Keep those cards and letters coming, but key support for keeping the Canyons of the Ancients a national monument in Southwest Colorado are likely to prevent any changes from occurring.
U.S. Sen. Cory Gardner and U.S. Rep. Scott Tipton wrote Interior Secretary Ryan Zinke asking that no changes be made during the administration’s review of controversial monument listings using the Antiquities Act.
Although the monument was designated by former President Clinton with little support at the time, it appears the locals have embraced the changes over the past 17 years.
The designation of Canyons is an example of what the Antiquities Act was intended to do — protect cultural treasures while incorporating the historic use of the land in to the management of the monument so that communities support and promote the designation.
It is also an example of consequences that are often not considered by administrations when contemplating these designations: existing funding levels are often times not adequate to support the increase in tourism a designation may bring with it; existing infrastructure that is incapable of accommodating the increased tourism; and land management agencies’ resources being diverted from traditional roles, like permitting of oil and gas or grazing leases to other functions necessary to maintain the monument.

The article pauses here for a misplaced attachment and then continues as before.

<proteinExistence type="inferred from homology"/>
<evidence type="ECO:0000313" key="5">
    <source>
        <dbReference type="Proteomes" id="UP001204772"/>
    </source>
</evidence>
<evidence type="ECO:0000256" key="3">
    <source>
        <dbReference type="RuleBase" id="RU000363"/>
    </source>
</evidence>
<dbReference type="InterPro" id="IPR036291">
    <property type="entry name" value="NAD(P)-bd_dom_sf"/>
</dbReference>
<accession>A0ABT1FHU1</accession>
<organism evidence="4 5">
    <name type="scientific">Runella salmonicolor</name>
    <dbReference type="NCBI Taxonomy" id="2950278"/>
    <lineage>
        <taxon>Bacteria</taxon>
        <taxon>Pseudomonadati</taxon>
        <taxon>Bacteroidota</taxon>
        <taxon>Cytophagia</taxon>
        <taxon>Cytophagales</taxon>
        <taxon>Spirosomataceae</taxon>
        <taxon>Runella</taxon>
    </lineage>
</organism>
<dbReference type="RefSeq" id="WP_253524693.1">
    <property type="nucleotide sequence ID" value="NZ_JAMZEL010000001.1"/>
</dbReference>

This monument should be saved, because Montezuma County tackled all of those challenges and forged ahead with the BLM to make what was once controversial, a success.
Monument supporters can breathe easier now with Tipton and Gardner on their side.